·         Siena Heights University (3-22-18)

·         Baker College (3-22-18)

·         Albion College (3-22-18)

·         Michigan Independent Educator Prep Institutions (3-22-18)

·         Andrews University (3-22-18)

·         Alma College (3-22-18)

Saginaw Valley State University opposes House Bills 5598, 5599, and 5600. (5-1-18)

The University of Michigan opposes House Bills 5599 and 5600. (5-1-18)

                                                                                        Legislative Analyst:   Jenny McInerney

                                                                                               Fiscal Analysts:   Bethany Wicksall

                                                                                                                           Samuel Christensen

                                                                                                                           Perry Zielak

This analysis was prepared by nonpartisan House Fiscal Agency staff for use by House members in their deliberations, and does not constitute an official statement of legislative intent.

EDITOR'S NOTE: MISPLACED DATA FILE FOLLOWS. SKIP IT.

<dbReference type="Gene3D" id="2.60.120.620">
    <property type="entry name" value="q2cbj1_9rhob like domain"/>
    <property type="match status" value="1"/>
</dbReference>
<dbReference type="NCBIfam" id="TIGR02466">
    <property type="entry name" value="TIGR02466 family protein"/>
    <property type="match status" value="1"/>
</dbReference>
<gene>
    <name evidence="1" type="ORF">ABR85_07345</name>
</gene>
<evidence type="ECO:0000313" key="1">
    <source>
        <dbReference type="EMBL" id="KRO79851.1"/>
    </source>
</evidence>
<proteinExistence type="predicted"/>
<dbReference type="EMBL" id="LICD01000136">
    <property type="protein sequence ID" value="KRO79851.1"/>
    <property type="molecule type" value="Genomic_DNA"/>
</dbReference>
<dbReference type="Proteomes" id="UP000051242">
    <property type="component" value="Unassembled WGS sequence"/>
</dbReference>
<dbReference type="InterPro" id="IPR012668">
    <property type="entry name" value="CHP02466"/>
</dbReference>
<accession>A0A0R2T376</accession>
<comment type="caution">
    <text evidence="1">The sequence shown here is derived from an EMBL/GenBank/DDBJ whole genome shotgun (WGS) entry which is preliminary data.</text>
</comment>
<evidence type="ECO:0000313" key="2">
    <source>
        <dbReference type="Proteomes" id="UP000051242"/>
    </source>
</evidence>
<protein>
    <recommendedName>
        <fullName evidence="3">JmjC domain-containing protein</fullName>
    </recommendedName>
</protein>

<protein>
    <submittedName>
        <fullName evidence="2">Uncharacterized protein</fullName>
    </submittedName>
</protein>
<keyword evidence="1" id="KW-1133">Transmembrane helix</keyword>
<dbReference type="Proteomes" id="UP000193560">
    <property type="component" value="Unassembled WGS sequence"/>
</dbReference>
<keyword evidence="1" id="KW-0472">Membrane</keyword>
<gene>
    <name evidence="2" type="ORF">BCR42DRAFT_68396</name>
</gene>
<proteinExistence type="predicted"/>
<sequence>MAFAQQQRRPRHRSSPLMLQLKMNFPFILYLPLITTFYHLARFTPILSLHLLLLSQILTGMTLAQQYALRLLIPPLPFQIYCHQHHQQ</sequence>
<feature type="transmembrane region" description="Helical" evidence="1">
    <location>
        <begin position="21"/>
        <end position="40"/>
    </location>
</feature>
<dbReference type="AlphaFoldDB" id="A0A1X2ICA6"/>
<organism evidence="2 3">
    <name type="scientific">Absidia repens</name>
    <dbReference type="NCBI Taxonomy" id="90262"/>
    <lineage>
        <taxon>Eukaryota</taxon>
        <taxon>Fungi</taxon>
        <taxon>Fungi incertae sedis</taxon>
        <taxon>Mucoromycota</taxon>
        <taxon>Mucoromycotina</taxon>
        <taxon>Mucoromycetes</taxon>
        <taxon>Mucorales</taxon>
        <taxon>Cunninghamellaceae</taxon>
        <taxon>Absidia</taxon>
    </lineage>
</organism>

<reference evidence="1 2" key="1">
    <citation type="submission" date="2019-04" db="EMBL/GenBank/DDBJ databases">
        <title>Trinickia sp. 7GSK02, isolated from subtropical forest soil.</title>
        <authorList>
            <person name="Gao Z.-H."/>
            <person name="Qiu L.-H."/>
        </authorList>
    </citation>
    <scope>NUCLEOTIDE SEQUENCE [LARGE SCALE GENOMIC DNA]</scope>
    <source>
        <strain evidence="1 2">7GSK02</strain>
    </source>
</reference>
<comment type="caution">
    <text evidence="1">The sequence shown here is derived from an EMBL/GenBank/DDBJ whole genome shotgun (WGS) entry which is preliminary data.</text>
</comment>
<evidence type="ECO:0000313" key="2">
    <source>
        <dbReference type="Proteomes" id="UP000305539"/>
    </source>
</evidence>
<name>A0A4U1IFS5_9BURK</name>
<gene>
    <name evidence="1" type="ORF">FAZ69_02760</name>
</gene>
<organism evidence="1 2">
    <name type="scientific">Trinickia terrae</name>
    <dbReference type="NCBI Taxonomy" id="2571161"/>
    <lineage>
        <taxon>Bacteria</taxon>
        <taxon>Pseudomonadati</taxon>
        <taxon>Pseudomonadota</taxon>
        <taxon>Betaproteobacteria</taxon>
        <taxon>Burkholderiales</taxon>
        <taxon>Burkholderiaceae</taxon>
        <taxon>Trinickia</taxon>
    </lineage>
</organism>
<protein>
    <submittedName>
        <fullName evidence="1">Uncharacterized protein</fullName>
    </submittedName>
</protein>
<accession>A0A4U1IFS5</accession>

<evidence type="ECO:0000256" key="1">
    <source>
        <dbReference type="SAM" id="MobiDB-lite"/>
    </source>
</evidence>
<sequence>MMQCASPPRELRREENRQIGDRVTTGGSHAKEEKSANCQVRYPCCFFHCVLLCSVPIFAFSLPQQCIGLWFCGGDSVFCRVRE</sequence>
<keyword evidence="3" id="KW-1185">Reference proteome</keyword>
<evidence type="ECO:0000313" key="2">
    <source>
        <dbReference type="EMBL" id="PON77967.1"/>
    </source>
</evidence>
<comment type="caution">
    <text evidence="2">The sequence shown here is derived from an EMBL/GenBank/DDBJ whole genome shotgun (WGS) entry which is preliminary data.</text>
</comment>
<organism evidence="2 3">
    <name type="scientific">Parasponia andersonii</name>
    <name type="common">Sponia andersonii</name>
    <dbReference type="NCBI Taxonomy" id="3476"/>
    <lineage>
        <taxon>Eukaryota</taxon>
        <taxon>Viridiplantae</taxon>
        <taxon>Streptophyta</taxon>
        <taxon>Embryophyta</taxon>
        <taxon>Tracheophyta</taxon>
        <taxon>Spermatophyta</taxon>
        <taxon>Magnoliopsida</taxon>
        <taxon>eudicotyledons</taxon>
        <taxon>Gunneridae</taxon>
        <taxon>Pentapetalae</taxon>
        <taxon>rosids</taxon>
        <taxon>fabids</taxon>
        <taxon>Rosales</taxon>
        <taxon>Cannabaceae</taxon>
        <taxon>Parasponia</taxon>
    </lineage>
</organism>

[1] https://dmbinternet.state.mi.us/DMB/ORRDocs/AdminCode/1643_2016-035ED_AdminCode.pdf

[2] https://www.michigan.gov/documents/mde/Reading_Course_Requirements_526655_7.pdf

[3] Of 94,011 teachers, 342 found to be ineffective in 2016-2017 school year; 1,651 found to be minimally effective.  https://www.mischooldata.org/DistrictSchoolProfiles2/StaffingInformation/NewEducatorEffectiveness/EducatorEffectiveness.aspx

[4] 2016 EPI scores of Michigan teacher preparation institutions.  https://www.michigan.gov/documents/mde/2016_EPI_Overall_Score_536193_7.PDF

[5] House Fiscal Agency summary of HB 5579 (H-1) as passed by the House.  https://www.house.mi.gov/hfa/PDF/Summaries/18h5579h1_Education_Omnibus_Summary_House_Passed.pdf